Contrary to what we might think, this is a Good Thing.  It's a sign that the Practice is working!

In the process of a deepening Practice, we no longer skim across the surface.  We actually begin to get in touch with the aspects of our conditioning that have subconsciously operated to create the way we see and react to the events of our lives.  (How often have you winced and thought "damn.  Why did I say/do that!?)  

The good news is that, with Practice, we are able to make conscious what had been subconscious.  Over time, we are able to observe and navigate the more troublesome aspects of ourselves with increasing clarity and ease. 

Truth in Advertising

Adrift in momentary delusions of grandeur, I sometimes joke about beginning a high profile advertising campaign for Monday Morning Mindfulness with full page bold print ads, billboards and television commercials proclaiming something like:
(READ MORE)

Saturday, July 20, 2019

As It Is

“The most fundamental aggression to ourselves, the most fundamental harm we can do to ourselves, is to remain ignorant by not having the courage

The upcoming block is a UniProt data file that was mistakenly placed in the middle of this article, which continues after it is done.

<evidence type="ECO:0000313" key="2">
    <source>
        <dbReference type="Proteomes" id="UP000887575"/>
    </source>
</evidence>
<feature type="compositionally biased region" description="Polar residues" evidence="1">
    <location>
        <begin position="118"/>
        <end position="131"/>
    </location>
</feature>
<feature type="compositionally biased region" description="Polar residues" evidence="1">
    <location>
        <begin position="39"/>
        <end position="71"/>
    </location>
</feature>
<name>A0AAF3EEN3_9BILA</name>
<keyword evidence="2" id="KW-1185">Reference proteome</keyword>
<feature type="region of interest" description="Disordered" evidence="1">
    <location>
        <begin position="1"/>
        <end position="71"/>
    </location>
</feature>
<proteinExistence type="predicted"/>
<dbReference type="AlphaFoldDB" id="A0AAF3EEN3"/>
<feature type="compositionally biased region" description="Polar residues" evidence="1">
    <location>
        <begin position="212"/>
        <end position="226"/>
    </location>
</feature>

and the respect to look at ourselves honestly and gently.”
Pema Chödrön

"Meditation is not a matter of trying to achieve ecstasy, 
spiritual bliss, or tranquility, nor is it attempting to be a better person. 
It is simply the creation of a space in which 
we are able to expose and undo our neurotic games,
our self-deceptions, our hidden fears and hopes. "
― Chögyam Trungpa  

I guess I've always been a bookworm.  

Although I also loved riding my bicycle, wandering through fields, and playing baseball as a kid, I read -- a lot.  

One summer in Chicago, as often as I could, I would climb up on the flat roof of a garage in the alley behind the three-flat we lived in at the time, to pour through book after book.  As I remember it, Huckleberry Finn was my favorite.  In the midst of a rather troubling and chaotic childhood, Mark Twain invited me to join Huck, and journey down the river on my rooftop raft through a different -- and seemingly more alluring -- world.